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Free Content Wind Forced Surface Currents at the Entrance to Chesapeake Bay: Their Effect on Blue Crab Larval Dispersion and Post-Larval Recruitment

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The objectives of this study were: (1) to investigate the near-field influence of wind forcing on the Chesapeake Bay outflow plume and subsequent dispersion of blue crab larvae (Callinectes sapidus) onto the continental shelf, and (2) to investigate the potential for wind-induced surface currents to return post-larvae (megalopae) back into the bay for recruitment to the bay's population. In June 1985, several surface current meters were moored in and around the entrance to Chesapeake Bay in order to examine the near-field of the plume and its dispersion characteristics. Together with hydrographic surveys and drifter experiments from the MECCAS project, it was found that, during the time of peak wind stress toward the north, sub-inertial currents were highly variable in the plume region. The character of near-field dynamics under the influence of northward wind stress included northward movement of the plume's exit position in the bay mouth along with near-field expansion, collapse and residual patchiness. This behaviour would be advantageous for disperisal of larvae into the northeastward quadrant of the Chesapeake Bight in position for successful return. From mid-August to mid-September, other surface current meters were placed in the center and northside of the entrance to the bay in order to test the hypothesis of a return to the bay by wind forced surface currents. With negligible return flow observed at the surface during the August/September experiment, it was felt that this part of the hypothetical strategy is probably not correct. However, it should be noted that the time series may not be sufficiently long for a definitive answer to this question.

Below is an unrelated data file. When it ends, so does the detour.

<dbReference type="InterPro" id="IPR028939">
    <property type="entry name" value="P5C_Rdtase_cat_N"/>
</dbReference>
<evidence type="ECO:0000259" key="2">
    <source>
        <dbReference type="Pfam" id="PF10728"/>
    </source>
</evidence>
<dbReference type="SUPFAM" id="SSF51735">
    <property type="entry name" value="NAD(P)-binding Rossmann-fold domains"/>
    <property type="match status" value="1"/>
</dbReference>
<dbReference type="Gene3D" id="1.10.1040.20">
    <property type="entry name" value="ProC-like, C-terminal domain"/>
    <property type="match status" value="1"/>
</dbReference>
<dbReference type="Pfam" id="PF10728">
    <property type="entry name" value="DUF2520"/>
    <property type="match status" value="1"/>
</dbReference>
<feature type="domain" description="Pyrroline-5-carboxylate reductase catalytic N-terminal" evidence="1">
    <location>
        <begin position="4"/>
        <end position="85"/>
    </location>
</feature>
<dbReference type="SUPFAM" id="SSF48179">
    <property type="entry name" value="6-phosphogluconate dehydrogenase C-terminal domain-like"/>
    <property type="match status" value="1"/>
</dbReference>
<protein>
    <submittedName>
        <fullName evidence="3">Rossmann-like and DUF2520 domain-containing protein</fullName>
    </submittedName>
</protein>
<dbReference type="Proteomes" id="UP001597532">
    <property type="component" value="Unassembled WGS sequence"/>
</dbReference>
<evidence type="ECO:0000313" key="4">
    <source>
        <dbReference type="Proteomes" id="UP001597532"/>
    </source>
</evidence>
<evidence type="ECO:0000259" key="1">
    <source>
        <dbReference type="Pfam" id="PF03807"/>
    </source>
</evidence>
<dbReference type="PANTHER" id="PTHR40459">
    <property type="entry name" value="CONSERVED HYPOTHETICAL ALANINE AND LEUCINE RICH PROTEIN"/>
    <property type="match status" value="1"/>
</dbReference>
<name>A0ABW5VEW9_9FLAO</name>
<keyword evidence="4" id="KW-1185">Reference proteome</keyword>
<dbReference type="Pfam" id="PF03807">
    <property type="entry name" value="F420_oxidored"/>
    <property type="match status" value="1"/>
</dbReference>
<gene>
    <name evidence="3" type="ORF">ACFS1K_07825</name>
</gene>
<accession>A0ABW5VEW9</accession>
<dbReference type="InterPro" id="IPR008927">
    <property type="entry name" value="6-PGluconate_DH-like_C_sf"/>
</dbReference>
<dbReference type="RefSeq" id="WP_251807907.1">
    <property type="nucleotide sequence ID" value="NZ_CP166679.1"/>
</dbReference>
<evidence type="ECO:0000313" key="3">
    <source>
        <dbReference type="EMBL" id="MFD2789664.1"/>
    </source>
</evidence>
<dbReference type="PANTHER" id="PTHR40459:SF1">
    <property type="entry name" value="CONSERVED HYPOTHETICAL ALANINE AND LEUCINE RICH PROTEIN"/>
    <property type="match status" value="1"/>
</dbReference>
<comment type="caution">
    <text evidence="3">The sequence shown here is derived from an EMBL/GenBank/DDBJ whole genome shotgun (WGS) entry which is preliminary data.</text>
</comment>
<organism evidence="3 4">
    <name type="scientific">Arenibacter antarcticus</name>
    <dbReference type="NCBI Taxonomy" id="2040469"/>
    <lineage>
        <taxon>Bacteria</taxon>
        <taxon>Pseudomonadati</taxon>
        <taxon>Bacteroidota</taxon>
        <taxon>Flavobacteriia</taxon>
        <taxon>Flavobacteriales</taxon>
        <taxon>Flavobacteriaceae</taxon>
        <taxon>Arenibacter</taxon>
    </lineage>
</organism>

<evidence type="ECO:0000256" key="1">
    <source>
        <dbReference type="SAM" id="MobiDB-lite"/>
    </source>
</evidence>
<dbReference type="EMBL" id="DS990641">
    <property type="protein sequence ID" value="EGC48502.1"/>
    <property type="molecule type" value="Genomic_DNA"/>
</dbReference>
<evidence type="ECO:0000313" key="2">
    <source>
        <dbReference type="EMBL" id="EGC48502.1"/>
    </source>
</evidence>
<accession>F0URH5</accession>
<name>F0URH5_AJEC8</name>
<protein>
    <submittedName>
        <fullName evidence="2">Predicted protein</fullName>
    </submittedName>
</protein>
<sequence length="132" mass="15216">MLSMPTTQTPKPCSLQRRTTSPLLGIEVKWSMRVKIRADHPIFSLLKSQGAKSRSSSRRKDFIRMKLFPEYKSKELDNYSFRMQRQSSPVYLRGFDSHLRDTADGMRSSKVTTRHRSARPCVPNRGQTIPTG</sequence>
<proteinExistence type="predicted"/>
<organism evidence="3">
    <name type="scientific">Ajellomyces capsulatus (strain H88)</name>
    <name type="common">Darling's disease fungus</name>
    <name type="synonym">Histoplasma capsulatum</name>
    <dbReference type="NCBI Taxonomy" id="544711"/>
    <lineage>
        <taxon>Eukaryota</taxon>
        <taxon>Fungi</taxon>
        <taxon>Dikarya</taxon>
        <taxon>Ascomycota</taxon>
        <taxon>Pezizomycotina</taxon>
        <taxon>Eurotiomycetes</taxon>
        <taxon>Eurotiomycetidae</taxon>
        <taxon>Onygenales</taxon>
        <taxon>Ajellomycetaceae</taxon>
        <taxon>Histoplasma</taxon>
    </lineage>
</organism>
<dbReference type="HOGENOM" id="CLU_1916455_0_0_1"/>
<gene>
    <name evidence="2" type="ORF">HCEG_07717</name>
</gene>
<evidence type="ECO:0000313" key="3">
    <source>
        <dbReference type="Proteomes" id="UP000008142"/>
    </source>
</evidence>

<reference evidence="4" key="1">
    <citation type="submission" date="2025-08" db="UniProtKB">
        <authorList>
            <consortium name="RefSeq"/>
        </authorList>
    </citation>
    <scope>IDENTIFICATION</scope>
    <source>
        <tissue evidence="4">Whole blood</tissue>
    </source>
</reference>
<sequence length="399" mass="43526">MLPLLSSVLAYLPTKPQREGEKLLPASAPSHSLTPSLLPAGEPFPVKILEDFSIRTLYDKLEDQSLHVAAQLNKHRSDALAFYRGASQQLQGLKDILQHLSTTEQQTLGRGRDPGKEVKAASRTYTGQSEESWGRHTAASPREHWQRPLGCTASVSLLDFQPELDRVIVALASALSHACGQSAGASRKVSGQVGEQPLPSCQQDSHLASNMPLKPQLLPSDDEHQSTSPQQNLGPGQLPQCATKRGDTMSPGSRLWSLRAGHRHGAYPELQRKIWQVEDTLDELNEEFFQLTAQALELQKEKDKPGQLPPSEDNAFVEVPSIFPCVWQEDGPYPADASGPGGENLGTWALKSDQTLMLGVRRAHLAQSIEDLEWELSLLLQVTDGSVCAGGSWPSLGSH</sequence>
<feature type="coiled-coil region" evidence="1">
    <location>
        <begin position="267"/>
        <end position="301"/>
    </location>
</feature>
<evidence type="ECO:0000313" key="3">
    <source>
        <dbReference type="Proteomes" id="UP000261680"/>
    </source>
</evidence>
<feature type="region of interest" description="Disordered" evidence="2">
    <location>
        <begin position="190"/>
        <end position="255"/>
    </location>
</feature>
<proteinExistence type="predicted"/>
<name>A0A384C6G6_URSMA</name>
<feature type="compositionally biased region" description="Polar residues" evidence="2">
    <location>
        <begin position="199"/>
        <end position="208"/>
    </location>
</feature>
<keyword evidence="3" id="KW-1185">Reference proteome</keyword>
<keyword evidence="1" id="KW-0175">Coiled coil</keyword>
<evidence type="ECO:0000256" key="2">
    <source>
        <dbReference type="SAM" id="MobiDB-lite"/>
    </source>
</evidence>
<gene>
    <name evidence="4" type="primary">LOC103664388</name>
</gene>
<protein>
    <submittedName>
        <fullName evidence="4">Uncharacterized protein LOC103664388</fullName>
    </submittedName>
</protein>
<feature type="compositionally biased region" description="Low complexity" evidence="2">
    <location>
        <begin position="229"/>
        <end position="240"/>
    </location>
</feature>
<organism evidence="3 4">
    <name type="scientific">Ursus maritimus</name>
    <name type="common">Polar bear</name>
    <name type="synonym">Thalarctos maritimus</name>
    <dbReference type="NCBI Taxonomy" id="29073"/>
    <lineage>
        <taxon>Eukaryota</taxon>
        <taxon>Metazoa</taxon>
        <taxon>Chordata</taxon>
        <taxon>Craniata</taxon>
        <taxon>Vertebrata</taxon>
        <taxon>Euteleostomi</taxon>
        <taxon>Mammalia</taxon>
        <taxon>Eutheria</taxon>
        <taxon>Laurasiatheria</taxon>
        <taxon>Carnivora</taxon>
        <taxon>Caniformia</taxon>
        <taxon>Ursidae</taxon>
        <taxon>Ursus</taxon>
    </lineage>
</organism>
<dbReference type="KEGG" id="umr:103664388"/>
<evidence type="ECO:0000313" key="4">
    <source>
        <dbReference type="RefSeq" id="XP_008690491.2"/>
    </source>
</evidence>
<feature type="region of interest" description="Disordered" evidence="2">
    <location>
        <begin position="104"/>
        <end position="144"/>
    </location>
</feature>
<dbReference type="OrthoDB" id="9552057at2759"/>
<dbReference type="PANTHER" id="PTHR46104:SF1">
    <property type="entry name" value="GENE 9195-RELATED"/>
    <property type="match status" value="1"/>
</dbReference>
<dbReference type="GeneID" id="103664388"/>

Document Type: Research Article

Publication date: November 1, 1995

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  • The Bulletin of Marine Science is dedicated to the dissemination of high quality research from the world's oceans. All aspects of marine science are treated by the Bulletin of Marine Science, including papers in marine biology, biological oceanography, fisheries, marine affairs, applied marine physics, marine geology and geophysics, marine and atmospheric chemistry, and meteorology and physical oceanography.
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